U.S. VW executives 'forced' by German boss to sign UAW letter: Sen Corker
DETROIT (Reuters) - U.S. executives at Volkswagen AG's plant in Tennessee were "forced" by a German board member to sign a letter disclosing the United Auto Workers' efforts to organize the factory, a move that created distress within the company, U.S. Senator Bob Corker said on Tuesday.
VW executives said last week in a letter to employees at the Chattanooga plant they were in talks with the UAW about the U.S. union's bid to represent workers at the factory using an "innovative model," which would be a milestone in the union's long-running effort to organize foreign-owned auto plants.
Corker said the letter, signed by Frank Fischer, chief operating officer and manager of the plant, and Sebastian Patta, the plant's human resources manager, was driven by the board member in Germany and not by the U.S. executives.
VW's German board includes IG Metall union members who would like to see the UAW organize the Chattanooga plant and bring it in line with Volkswagen's other major factories around the world which all have union representation.
"There was a lot of dissension within the company," the Republican senator said in a telephone interview with Reuters. "I don't think it, I know it. Candidly, one board member got very involved and forced this letter to go out.
"I know that it's created tremendous amounts of tension within the company," said Corker. "Many people thought that this was a dishonest letter." While it implied that U.S. executives and others at Volkswagen in Germany fully endorsed the UAW, he added, disagreement within the largest German automaker may put that support in doubt.
A Volkswagen spokesman at the Chattanooga plant, Guenther Scherelis, on Tuesday night disputed Corker's claims.
"The letter to the Chattanooga workforce was drafted, written and signed by Frank Fischer and Sebastian Patta to avoid further speculation from outside the company, without being forced by anyone," Scherelis told Reuters.
The UAW has been working with German union IG Metall, which represents VW's workers in Germany.
Corker did not identify the board member, although Horst Neumann, who is also a member of IG Metall, said in March that the company was in talks with the UAW about setting up a German-style labor board in Chattanooga, where VW builds the Passat sedan.
Neumann is head of human resources for Volkswagen, based in Wolfsburg, Germany.
A former mayor of Chattanooga, Corker said if VW didn't pull back from allowing the UAW into the Tennessee plant, it risks becoming a "laughingstock in the business world" and causing a domino effect with other nonunion auto plants in the South.
However, the production chief for Mercedes said at the Frankfurt auto show on Tuesday that the German company had no need for a German-style works council at its plant near Tuscaloosa, Alabama.
Corker, who was instrumental in VW's selection of Chattanooga, called the UAW's possible entry into the plant "a job-destroying idea" and said the UAW's suggestion that it was more flexible and easier-to-work-with was laughable.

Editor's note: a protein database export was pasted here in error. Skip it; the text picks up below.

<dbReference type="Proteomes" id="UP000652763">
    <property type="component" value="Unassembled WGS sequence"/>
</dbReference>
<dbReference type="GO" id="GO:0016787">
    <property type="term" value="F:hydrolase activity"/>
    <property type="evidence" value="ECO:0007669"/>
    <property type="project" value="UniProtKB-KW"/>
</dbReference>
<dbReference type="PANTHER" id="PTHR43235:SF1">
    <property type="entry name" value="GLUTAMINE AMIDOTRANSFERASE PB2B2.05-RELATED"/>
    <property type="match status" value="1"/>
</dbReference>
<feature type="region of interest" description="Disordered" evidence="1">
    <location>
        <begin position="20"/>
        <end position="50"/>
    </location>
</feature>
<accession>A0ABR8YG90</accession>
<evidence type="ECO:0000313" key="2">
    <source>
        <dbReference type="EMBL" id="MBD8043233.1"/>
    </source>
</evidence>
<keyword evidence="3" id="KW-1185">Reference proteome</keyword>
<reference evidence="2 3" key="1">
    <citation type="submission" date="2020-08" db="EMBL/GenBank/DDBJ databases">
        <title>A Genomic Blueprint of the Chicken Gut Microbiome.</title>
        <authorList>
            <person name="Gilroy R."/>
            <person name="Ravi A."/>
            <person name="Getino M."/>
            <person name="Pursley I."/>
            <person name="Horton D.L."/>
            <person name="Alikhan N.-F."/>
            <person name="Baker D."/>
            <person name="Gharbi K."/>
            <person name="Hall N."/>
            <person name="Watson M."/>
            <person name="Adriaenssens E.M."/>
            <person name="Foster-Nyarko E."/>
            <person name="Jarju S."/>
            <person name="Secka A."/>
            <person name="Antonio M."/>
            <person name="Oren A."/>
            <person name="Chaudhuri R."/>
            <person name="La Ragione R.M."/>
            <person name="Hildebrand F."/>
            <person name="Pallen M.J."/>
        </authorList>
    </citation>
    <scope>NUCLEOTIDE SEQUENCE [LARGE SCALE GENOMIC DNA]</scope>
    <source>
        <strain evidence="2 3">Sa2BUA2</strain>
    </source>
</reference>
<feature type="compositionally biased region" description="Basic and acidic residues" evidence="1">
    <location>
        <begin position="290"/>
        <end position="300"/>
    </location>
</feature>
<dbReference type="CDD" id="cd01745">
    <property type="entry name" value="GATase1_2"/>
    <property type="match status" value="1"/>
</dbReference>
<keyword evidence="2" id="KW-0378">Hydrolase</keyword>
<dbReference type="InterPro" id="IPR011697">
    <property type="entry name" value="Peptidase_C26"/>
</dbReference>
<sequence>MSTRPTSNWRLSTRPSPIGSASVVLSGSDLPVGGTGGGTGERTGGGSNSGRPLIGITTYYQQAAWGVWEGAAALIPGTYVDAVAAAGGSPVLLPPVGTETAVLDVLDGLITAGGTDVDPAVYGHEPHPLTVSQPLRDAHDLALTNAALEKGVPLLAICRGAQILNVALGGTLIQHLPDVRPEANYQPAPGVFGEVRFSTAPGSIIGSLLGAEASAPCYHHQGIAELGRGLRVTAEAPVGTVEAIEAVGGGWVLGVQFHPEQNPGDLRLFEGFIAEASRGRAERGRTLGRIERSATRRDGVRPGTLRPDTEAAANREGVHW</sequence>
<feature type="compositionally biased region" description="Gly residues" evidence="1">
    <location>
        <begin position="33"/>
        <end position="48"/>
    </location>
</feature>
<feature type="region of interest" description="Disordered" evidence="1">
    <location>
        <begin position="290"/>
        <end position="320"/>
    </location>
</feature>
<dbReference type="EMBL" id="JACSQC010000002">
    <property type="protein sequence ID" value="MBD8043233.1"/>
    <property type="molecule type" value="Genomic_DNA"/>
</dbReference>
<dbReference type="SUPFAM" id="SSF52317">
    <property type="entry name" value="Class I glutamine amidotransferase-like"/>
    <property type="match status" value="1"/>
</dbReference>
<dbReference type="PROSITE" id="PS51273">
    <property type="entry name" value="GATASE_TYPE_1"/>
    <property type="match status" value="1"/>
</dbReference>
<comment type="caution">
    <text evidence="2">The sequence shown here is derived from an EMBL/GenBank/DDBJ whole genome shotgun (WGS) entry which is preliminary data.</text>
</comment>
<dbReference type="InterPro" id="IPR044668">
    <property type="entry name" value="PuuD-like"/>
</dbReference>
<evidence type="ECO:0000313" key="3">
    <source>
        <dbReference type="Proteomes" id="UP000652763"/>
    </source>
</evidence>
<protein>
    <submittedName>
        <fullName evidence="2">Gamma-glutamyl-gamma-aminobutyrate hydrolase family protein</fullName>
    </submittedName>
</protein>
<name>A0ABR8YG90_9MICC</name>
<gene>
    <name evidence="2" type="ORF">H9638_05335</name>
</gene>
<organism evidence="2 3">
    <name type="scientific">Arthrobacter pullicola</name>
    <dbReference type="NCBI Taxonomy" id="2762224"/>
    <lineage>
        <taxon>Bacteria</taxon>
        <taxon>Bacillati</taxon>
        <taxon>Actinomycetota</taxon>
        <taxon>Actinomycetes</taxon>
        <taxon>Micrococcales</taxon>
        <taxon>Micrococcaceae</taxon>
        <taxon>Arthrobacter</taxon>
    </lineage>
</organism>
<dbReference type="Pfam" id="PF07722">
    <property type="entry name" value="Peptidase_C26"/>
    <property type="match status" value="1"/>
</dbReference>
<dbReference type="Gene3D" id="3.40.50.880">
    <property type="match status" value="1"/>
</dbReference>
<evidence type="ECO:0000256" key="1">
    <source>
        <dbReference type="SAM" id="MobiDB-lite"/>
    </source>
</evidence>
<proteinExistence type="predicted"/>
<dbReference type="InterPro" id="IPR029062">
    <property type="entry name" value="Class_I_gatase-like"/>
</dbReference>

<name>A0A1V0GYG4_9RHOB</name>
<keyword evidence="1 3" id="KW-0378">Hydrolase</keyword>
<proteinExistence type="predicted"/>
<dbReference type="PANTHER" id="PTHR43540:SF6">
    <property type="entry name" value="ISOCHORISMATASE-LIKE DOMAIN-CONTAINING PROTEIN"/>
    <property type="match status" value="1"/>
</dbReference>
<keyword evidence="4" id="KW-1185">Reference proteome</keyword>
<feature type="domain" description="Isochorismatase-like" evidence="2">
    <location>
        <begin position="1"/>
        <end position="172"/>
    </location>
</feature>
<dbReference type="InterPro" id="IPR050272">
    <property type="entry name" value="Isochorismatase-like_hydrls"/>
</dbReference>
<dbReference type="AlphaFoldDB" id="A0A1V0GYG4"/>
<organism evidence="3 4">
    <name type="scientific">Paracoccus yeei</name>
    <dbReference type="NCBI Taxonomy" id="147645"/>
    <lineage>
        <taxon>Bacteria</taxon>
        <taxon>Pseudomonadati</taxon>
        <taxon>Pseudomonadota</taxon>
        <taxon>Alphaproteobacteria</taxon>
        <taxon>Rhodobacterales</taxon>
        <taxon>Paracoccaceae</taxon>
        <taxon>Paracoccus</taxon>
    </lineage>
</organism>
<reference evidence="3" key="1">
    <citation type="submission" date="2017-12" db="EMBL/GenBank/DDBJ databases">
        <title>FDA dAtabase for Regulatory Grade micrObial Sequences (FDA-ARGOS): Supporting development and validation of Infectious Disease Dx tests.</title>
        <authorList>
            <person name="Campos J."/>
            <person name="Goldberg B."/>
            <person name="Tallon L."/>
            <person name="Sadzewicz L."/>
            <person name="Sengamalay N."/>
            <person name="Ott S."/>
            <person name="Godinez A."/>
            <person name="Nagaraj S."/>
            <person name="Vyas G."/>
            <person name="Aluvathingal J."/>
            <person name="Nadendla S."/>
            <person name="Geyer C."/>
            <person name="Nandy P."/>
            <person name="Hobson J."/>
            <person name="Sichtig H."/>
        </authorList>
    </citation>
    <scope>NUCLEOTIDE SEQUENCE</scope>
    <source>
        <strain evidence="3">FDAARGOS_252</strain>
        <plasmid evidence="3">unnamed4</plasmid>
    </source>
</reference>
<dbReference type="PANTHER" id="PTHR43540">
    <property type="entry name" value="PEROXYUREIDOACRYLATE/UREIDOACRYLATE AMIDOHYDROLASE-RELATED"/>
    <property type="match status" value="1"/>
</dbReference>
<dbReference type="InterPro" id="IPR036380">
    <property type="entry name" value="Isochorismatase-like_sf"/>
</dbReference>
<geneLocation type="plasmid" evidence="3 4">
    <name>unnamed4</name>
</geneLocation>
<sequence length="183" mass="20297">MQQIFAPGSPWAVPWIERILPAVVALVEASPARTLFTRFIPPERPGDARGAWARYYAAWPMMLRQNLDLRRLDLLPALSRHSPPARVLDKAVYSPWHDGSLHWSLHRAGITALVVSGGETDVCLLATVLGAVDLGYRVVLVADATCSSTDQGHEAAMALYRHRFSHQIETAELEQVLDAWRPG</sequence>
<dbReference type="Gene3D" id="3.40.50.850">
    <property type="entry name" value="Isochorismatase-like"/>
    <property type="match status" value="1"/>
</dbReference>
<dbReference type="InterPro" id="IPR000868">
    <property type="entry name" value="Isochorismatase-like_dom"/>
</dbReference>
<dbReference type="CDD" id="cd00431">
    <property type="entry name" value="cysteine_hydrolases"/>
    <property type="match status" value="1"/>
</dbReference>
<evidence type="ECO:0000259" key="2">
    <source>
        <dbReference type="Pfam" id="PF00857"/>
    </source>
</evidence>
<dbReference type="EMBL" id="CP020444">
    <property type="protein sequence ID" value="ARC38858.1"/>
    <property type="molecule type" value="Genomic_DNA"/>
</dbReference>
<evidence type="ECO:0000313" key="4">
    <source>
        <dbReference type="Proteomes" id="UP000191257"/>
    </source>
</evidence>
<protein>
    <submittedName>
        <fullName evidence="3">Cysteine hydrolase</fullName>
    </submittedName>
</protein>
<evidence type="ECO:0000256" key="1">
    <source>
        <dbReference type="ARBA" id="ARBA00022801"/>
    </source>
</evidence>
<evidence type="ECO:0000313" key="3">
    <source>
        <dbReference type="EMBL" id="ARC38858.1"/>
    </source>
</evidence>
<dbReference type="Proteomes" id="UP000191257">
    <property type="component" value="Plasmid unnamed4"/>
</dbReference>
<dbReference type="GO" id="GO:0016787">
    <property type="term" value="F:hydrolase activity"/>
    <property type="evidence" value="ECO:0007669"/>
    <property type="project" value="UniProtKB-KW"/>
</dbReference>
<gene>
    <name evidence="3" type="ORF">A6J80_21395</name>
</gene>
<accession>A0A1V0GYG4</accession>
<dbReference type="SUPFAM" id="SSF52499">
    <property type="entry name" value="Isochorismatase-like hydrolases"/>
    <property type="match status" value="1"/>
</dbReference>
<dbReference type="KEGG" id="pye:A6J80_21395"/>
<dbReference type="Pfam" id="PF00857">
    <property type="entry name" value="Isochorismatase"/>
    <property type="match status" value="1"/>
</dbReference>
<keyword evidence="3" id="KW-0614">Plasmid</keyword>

"I've got to believe that the CEOs of the three U.S. companies are just rubbing their hands, hoping Volkswagen will carry out this self-inflicted wound," he added, referring to General Motors Co(GM.N), Ford Motor Co(F.N) and Fiat's(FIA.MI) Chrysler Group, all of which have unionized workforces in their U.S. plants.
Gary Casteel, the UAW's regional director in the Southeast who is based in Tennessee, said Corker's views on how the UAW operates today is "spoken from a position of ignorance." He said VW had become one of the world's strongest automakers through its policy of co-determination, where labor has a voice at all its wholly owned plants except Chattanooga. Volkswagen has about 100 plants worldwide.
"It's ludicrous to think that Chattanooga benefits from being the only outlier in this system," Casteel said in a telephone interview.
Casteel added the UAW was ready at any time to sit down and discuss the issues with Corker or Tennessee Governor Bill Haslam, another opponent of the UAW.
Casteel said the German-style works council approach has never been tried in the United States.
VW has said that the 2,500 workers at the Chattanooga plant would ultimately decide the issue in a formal vote on whether to accept the UAW or any other trade union to represent them. No such vote has been set. Casteel said the UAW has the support of the majority of workers at the factory.
UAW President Bob King has been trying to organize foreign-owned, U.S.-based auto plants to bolster union membership that has shrunk since its peak in the late 1970s.
King met in late August with VW executives and officials from the company's global works council, which represents VW blue- and white-collar employees around the world. The union said that meeting "focused on the appropriate paths, consistent with American law, for arriving at both Volkswagen recognition of UAW representation at its Chattanooga facility and establishment of a German-style works council."
Corker said VW officials have estimated what allowing the UAW into the Tennessee plant would cost the company but declined to say what that figure was. Corker said recruiting companies to Tennessee would be more difficult if the union were to represent workers in Chattanooga. He also said it would make Mexico more attractive to automakers versus the U.S. South.
Casteel said U.S. plants owned by the three domestic automakers with UAW-represented workers have boosted efficiency and gained production from Mexico.
(Editing by Andrew Hay and Prudence Crowther)
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